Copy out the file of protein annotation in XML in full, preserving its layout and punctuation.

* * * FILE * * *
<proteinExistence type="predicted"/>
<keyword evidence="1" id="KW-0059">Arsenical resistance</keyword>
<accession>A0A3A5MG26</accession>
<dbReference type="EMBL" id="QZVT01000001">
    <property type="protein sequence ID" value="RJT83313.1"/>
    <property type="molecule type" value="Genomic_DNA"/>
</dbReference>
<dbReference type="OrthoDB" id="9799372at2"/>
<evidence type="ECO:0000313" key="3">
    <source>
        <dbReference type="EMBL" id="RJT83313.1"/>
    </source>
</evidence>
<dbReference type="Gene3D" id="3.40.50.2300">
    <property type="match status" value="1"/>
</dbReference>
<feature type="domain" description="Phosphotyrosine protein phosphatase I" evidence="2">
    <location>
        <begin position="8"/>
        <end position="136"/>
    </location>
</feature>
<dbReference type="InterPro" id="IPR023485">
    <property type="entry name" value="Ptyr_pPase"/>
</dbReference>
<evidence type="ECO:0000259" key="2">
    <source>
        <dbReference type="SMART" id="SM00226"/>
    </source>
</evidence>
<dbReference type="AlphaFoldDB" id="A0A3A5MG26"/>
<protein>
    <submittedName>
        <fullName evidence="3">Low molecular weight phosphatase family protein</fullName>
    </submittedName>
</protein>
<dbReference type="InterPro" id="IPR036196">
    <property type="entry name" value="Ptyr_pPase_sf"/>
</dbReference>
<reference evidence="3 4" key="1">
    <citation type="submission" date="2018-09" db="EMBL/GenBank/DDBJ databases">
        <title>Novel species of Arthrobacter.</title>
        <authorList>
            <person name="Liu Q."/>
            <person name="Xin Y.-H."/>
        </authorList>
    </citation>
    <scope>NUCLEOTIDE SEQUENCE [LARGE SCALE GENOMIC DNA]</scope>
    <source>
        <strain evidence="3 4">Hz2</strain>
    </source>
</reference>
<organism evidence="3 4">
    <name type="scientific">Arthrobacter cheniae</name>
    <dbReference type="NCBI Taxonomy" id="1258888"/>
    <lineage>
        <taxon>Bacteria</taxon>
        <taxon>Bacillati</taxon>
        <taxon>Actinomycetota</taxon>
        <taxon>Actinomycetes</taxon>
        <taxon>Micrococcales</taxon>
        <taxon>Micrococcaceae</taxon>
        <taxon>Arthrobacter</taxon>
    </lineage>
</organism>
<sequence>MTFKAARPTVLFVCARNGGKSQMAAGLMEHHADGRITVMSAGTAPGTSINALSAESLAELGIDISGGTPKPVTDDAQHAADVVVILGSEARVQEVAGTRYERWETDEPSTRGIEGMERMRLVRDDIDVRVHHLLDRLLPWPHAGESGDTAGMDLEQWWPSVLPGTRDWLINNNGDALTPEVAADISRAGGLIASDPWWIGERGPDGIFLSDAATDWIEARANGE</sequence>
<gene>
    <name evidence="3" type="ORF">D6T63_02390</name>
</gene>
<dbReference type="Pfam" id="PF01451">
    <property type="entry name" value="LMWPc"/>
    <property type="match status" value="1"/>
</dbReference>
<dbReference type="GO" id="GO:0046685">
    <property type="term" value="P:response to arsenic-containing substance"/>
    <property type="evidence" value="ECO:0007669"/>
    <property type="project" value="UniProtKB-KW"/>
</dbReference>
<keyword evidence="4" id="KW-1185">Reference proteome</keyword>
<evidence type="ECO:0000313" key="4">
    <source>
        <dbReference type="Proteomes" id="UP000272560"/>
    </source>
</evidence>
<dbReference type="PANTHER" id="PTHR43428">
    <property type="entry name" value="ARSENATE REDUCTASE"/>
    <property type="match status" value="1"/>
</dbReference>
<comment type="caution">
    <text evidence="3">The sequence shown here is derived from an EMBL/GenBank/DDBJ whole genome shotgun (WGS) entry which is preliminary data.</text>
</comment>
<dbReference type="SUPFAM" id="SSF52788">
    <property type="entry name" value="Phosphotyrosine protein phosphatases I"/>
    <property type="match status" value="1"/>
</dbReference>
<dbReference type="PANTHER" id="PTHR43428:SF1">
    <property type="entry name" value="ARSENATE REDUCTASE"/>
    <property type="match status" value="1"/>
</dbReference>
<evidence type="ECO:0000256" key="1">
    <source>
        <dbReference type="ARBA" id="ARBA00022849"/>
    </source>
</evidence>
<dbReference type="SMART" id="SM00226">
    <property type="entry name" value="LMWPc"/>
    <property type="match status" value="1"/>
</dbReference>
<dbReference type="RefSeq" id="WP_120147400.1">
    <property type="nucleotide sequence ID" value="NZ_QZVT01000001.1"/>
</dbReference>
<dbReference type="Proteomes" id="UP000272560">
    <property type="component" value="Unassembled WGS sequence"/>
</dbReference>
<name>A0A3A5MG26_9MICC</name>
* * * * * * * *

<proteinExistence type="predicted"/>
<keyword evidence="1" id="KW-0059">Arsenical resistance</keyword>
<accession>A0A3A5MG26</accession>
<dbReference type="EMBL" id="QZVT01000001">
    <property type="protein sequence ID" value="RJT83313.1"/>
    <property type="molecule type" value="Genomic_DNA"/>
</dbReference>
<dbReference type="OrthoDB" id="9799372at2"/>
<evidence type="ECO:0000313" key="3">
    <source>
        <dbReference type="EMBL" id="RJT83313.1"/>
    </source>
</evidence>
<dbReference type="Gene3D" id="3.40.50.2300">
    <property type="match status" value="1"/>
</dbReference>
<feature type="domain" description="Phosphotyrosine protein phosphatase I" evidence="2">
    <location>
        <begin position="8"/>
        <end position="136"/>
    </location>
</feature>
<dbReference type="InterPro" id="IPR023485">
    <property type="entry name" value="Ptyr_pPase"/>
</dbReference>
<evidence type="ECO:0000259" key="2">
    <source>
        <dbReference type="SMART" id="SM00226"/>
    </source>
</evidence>
<dbReference type="AlphaFoldDB" id="A0A3A5MG26"/>
<protein>
    <submittedName>
        <fullName evidence="3">Low molecular weight phosphatase family protein</fullName>
    </submittedName>
</protein>
<dbReference type="InterPro" id="IPR036196">
    <property type="entry name" value="Ptyr_pPase_sf"/>
</dbReference>
<reference evidence="3 4" key="1">
    <citation type="submission" date="2018-09" db="EMBL/GenBank/DDBJ databases">
        <title>Novel species of Arthrobacter.</title>
        <authorList>
            <person name="Liu Q."/>
            <person name="Xin Y.-H."/>
        </authorList>
    </citation>
    <scope>NUCLEOTIDE SEQUENCE [LARGE SCALE GENOMIC DNA]</scope>
    <source>
        <strain evidence="3 4">Hz2</strain>
    </source>
</reference>
<organism evidence="3 4">
    <name type="scientific">Arthrobacter cheniae</name>
    <dbReference type="NCBI Taxonomy" id="1258888"/>
    <lineage>
        <taxon>Bacteria</taxon>
        <taxon>Bacillati</taxon>
        <taxon>Actinomycetota</taxon>
        <taxon>Actinomycetes</taxon>
        <taxon>Micrococcales</taxon>
        <taxon>Micrococcaceae</taxon>
        <taxon>Arthrobacter</taxon>
    </lineage>
</organism>
<sequence>MTFKAARPTVLFVCARNGGKSQMAAGLMEHHADGRITVMSAGTAPGTSINALSAESLAELGIDISGGTPKPVTDDAQHAADVVVILGSEARVQEVAGTRYERWETDEPSTRGIEGMERMRLVRDDIDVRVHHLLDRLLPWPHAGESGDTAGMDLEQWWPSVLPGTRDWLINNNGDALTPEVAADISRAGGLIASDPWWIGERGPDGIFLSDAATDWIEARANGE</sequence>
<gene>
    <name evidence="3" type="ORF">D6T63_02390</name>
</gene>
<dbReference type="Pfam" id="PF01451">
    <property type="entry name" value="LMWPc"/>
    <property type="match status" value="1"/>
</dbReference>
<dbReference type="GO" id="GO:0046685">
    <property type="term" value="P:response to arsenic-containing substance"/>
    <property type="evidence" value="ECO:0007669"/>
    <property type="project" value="UniProtKB-KW"/>
</dbReference>
<keyword evidence="4" id="KW-1185">Reference proteome</keyword>
<evidence type="ECO:0000313" key="4">
    <source>
        <dbReference type="Proteomes" id="UP000272560"/>
    </source>
</evidence>
<dbReference type="PANTHER" id="PTHR43428">
    <property type="entry name" value="ARSENATE REDUCTASE"/>
    <property type="match status" value="1"/>
</dbReference>
<comment type="caution">
    <text evidence="3">The sequence shown here is derived from an EMBL/GenBank/DDBJ whole genome shotgun (WGS) entry which is preliminary data.</text>
</comment>
<dbReference type="SUPFAM" id="SSF52788">
    <property type="entry name" value="Phosphotyrosine protein phosphatases I"/>
    <property type="match status" value="1"/>
</dbReference>
<dbReference type="PANTHER" id="PTHR43428:SF1">
    <property type="entry name" value="ARSENATE REDUCTASE"/>
    <property type="match status" value="1"/>
</dbReference>
<evidence type="ECO:0000256" key="1">
    <source>
        <dbReference type="ARBA" id="ARBA00022849"/>
    </source>
</evidence>
<dbReference type="SMART" id="SM00226">
    <property type="entry name" value="LMWPc"/>
    <property type="match status" value="1"/>
</dbReference>
<dbReference type="RefSeq" id="WP_120147400.1">
    <property type="nucleotide sequence ID" value="NZ_QZVT01000001.1"/>
</dbReference>
<dbReference type="Proteomes" id="UP000272560">
    <property type="component" value="Unassembled WGS sequence"/>
</dbReference>
<name>A0A3A5MG26_9MICC</name>